• “… curriculum integration as something more than simply an instructional method. Rather we see it as a possibility for creating democratic classrooms in terms of both collaborative precesses and use of knowledge.” (Brodhagen, Weilbacher, & Beane, 1998, p.118)
    • “… curriculum be organized around themes found at the intersection of self/personal concerns of young people and issues affecting the “common good” in the larger world.” (Brodhagen, Weilbacher, & Beane, 1998, p.118)
    • “… planned and carried out based on questions and concerns of the your people and without regard for subject area lines.” (Brodhagen, Weilbacher, & Beane, 1998, p.118)
    • “… teachers must be careful not to cross the lines between this kind of authentic planning and that of illusory participation in which three is “engineered consent” toward acceptance of preconceived teacher ideas. Instead, the intent is to play a facilitative role with regard to concerns of young people, to help the see connections between their concerns and the larger world, and thus to bring the most powerful kind of meaning to the curriculum.” (Brodhagen, Weilbacher, & Beane, 1998, p.119)
  • Planning the unit
    • Make a list of words or phrases you would use if asked to tell about yourself.
    • What questions or concerns do you have about yourself?
    • What questions or concerns do you have about the world you live in?
    • Find and group common questions and concerns.
    • Suggested activities that would inform about these questions and concerns.
    • What knowledge and skill are needed to answer these questions and concerns?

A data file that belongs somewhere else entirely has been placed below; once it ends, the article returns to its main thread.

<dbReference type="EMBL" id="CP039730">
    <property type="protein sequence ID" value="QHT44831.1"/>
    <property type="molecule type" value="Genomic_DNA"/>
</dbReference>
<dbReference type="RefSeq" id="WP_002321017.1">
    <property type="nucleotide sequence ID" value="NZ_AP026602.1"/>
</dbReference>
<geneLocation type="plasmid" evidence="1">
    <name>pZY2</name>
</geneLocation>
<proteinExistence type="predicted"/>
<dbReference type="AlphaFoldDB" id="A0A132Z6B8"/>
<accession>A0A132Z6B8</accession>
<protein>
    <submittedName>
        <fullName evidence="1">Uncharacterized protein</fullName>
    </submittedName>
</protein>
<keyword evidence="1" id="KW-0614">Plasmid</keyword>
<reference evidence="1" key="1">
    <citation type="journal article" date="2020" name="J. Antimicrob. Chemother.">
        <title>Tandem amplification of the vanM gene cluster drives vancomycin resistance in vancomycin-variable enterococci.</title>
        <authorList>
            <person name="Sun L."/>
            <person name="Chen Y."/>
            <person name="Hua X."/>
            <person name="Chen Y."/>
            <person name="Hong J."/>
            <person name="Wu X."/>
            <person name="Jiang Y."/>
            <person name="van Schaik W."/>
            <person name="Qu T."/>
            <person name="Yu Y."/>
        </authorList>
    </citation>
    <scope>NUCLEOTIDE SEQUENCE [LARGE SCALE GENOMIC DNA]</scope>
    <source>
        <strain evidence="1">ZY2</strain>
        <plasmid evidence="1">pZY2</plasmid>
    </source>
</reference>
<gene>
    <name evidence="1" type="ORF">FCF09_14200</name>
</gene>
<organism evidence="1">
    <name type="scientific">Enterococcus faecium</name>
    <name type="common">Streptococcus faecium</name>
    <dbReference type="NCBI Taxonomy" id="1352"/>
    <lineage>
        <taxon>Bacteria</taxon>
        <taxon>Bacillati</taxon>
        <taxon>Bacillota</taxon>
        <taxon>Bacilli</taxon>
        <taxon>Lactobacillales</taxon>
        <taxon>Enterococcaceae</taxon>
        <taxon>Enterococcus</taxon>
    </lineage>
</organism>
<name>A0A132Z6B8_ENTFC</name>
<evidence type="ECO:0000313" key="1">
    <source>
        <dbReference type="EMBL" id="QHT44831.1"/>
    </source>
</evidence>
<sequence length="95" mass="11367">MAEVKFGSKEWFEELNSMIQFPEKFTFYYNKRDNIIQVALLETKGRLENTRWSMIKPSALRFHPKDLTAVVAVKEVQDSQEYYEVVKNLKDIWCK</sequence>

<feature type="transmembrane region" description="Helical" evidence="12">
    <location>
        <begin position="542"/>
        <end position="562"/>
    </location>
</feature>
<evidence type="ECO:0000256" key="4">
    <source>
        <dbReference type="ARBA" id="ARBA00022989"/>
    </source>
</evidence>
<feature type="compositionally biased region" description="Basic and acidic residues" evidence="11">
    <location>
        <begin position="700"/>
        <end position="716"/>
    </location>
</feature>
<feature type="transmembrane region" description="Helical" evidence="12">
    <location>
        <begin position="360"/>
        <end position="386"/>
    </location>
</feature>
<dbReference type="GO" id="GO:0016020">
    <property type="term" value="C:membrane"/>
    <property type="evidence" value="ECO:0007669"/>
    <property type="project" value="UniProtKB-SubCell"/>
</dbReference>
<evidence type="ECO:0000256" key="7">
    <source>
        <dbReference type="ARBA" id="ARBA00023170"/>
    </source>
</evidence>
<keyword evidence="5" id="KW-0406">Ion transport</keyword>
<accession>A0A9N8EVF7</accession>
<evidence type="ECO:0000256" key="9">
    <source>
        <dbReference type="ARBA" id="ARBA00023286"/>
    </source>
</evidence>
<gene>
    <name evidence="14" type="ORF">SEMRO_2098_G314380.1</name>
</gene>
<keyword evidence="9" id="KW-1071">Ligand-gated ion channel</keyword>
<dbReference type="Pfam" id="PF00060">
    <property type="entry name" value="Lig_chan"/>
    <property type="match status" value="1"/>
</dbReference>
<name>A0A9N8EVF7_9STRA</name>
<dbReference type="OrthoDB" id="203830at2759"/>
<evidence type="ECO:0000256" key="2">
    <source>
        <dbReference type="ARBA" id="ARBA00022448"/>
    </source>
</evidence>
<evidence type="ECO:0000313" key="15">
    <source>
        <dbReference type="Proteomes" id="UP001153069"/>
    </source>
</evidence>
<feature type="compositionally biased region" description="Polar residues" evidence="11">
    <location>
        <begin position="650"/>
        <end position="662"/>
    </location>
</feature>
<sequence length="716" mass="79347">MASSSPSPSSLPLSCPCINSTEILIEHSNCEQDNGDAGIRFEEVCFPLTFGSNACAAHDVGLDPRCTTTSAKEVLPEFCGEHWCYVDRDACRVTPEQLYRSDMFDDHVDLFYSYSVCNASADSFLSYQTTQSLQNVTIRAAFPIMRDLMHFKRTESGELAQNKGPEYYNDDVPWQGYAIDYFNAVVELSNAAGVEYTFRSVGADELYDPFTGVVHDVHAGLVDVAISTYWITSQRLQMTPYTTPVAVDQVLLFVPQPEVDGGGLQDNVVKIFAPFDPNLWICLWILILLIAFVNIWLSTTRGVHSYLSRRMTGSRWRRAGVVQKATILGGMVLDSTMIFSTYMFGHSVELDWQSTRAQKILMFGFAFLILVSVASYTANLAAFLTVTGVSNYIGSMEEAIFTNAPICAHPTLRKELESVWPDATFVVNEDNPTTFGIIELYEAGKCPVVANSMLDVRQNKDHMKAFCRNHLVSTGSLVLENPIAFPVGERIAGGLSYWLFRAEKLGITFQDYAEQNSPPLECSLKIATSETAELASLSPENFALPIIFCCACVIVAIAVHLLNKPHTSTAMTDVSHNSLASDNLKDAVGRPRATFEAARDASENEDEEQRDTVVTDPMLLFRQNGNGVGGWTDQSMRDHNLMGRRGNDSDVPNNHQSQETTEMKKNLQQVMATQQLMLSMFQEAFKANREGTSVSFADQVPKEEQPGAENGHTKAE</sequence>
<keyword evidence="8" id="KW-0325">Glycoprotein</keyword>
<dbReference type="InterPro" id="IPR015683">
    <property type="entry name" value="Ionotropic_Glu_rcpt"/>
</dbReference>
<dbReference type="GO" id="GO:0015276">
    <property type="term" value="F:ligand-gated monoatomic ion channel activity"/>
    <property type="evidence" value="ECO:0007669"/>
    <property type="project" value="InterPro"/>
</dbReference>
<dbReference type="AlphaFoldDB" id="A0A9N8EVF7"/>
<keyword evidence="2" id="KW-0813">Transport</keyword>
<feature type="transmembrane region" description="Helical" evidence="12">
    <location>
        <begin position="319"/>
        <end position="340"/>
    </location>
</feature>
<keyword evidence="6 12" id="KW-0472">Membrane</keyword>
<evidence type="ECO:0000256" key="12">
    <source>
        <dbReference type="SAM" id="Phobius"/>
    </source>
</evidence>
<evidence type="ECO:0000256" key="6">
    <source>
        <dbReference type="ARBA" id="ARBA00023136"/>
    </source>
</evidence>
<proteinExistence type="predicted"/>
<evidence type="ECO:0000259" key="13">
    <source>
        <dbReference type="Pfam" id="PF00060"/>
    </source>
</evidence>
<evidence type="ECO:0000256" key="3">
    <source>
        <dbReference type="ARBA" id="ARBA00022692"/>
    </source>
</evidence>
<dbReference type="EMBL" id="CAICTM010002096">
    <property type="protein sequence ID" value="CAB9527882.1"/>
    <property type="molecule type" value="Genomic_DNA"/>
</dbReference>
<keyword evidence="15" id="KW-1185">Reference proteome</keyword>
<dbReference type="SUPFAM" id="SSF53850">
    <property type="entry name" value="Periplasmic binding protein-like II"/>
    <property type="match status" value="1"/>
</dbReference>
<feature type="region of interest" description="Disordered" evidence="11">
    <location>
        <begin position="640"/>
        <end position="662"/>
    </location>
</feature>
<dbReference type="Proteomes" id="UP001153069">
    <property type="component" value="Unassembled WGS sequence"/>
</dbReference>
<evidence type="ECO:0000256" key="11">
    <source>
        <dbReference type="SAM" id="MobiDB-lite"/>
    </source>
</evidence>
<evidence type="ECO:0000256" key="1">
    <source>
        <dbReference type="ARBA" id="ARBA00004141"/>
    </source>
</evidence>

• Lessons learned
    • What are the problems when doing this kind of curriculum work?
      • A lot of work and time required + exhausting for teachers and students
      • Teachers need to give up a certain degree of controlled
      • “The teacher-controlled ‘empty-vessel’ analogy appears to be alive and well in the minds of many educators.(Brodhagen, Weilbacher, & Beane, 1998, p.127)
      • Lack of appropriate resources to support an integrative curriculum – they are always organized into separate subjects
    • What are the politics of doing this kind of curriculum?
      • Parents may think children are missing out
      • Lack of support from other teachers and administrators
    • What are the possibilities of this kind of curriculum?
      • Validation of self and experiences
      • Sense of control and ownership
      • Democracy in practice
    • “We believe they, like us, have had a profound experience forever changing the way they teach, rejecting how we were taught to teach, or the we were teaching as a result of the kind of texts being used or the teaching observed going around us.” (Brodhagen, Weilbacher, & Beane, 1998, p.132)

Darling-Hammond, L., Pecheone, R., Jaquith, A., Schultz, S., Walker, L., & Wei, R. C. (2010). Developing an internationally comparable balanced assessment system that supports high-quality learning. In National Conference on Next Generation K–12 Assessment Systems, Center for K–12 Assessment & Performance Management with the Education Commission of the States (ECS) and the Council of Great City Schools (CGCS), Washington, DC. Retrieved from (Links to an external site.) (Please read to the end of p. 26)